This is evident in their procurement spend, which is aimed at assisting black women-owned small businesses to grow and thrive, while a number of community projects aimed at uplifitng women are also supported by the entity.

In terms of their in-house women empowerment programmes, Ndlovu explains: ”We have bursary schemes to improve the education of our young ladies, and we have our young ladies participate in group young professionals programmes. We also have skills programmes that are aimed at women.

”Our equity plan seeks to address the inequalities in the workplace as far as women are concerned, so Msinsi is actively involved in the improvement of the lives of women, be it in the workplace or socially. So I am quite happy about what we do.”

While Ndlovu has managed to work her way up to the top, it has not always been plain sailing for her.

Armed with a plethora of experience, she is well placed to advise the next generation on what it takes to forge a path to the top.

She advises: ”My take is that you should never let anyone undermine your youth or gender, and make sure that you’ve got that seat at the table and that seat is a strategic one that will make your role indispensable.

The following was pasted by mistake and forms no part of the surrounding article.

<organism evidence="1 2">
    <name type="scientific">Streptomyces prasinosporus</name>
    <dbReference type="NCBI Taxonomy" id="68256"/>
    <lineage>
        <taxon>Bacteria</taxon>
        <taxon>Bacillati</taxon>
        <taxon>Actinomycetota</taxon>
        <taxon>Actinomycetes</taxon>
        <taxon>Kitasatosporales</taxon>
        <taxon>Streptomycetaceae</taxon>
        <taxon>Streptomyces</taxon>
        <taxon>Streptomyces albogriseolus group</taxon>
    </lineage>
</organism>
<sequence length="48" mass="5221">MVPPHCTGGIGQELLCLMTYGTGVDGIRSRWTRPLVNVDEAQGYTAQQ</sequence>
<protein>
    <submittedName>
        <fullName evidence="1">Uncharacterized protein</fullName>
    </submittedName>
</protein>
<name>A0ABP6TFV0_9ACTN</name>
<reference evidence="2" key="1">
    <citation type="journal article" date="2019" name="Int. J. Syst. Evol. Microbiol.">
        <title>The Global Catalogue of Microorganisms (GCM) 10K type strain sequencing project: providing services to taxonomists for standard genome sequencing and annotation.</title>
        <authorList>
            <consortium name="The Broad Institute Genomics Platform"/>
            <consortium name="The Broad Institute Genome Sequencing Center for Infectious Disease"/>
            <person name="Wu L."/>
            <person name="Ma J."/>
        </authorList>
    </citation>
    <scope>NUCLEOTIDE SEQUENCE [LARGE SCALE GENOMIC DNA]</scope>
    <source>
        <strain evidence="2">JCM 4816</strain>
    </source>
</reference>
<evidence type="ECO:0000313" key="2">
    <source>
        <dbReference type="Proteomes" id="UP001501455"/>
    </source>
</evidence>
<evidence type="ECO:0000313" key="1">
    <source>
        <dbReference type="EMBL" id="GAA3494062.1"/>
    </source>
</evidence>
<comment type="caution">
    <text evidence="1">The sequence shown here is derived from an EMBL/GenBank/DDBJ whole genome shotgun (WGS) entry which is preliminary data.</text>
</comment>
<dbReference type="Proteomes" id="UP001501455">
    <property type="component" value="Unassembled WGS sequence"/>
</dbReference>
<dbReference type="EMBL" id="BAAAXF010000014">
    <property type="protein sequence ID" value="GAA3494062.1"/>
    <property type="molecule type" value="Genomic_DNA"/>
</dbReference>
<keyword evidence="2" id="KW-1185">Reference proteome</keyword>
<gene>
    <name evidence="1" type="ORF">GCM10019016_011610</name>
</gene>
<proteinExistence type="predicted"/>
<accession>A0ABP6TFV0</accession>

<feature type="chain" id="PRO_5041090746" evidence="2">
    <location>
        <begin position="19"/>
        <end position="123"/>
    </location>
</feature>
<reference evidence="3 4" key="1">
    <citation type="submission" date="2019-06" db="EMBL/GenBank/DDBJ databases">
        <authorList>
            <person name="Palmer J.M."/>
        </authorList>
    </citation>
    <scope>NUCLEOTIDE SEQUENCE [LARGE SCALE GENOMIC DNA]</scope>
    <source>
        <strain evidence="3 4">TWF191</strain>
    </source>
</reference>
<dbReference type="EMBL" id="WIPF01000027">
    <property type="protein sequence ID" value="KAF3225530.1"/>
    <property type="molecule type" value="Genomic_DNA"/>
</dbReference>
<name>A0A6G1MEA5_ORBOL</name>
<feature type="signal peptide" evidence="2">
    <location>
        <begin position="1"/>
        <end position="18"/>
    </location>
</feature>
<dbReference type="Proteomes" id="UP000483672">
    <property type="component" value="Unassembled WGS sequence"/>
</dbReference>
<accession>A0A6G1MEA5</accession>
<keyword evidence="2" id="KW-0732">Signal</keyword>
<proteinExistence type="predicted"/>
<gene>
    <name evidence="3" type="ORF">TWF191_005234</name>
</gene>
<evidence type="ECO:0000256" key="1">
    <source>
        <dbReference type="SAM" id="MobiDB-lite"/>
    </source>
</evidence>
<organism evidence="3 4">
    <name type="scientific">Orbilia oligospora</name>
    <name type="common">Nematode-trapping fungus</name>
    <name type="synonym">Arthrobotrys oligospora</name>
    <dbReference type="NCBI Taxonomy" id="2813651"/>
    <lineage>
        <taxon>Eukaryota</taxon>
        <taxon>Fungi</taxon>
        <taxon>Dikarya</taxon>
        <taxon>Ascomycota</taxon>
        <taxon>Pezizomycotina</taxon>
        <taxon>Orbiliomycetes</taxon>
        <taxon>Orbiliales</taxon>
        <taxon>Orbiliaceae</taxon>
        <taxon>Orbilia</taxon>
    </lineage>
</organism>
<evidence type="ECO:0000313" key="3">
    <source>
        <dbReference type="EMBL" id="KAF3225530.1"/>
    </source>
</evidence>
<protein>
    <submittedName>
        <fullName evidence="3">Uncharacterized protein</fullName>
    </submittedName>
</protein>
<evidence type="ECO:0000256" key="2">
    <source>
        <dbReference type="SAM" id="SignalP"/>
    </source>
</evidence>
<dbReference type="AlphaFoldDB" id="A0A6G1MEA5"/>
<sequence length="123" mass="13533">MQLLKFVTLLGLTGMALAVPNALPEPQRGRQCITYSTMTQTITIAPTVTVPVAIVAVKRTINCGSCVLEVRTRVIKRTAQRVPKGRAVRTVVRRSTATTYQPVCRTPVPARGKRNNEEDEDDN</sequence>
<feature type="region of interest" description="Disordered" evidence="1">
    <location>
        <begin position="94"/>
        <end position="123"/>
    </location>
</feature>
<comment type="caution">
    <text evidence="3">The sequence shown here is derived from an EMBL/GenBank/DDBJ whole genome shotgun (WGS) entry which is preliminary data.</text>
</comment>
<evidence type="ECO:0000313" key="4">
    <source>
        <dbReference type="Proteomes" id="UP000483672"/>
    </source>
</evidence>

”For those young women who want to follow in my footsteps, I would say they must be humble, understand other people, and just make sure that they continue to empower themselves by learning as much as they can.”

From a business perspective, Ndlovu admits that there is a lot to be excited about looking to the future.

This excitement is built off the back of growth. uMngeni-uThukela’s scope has increased, which means that Msinsi Holdings will be handed extra responsibilities—something which Ndlovu is relishing.

”For Msinsi Holdings, our future is all about growth. As the scope of uMngeni-uThukela has increased, that will automatically mean our scope will increase as well. We will be learning new things in new areas, especially as we will be inheriting a lot of new things which we would need to learn about. While our primary mandate is water resource management, we will be repositioning ourselves as a brand and that will bring organisational change. So, it is quite exciting and we are looking forward to that,” Ndlovu concludes.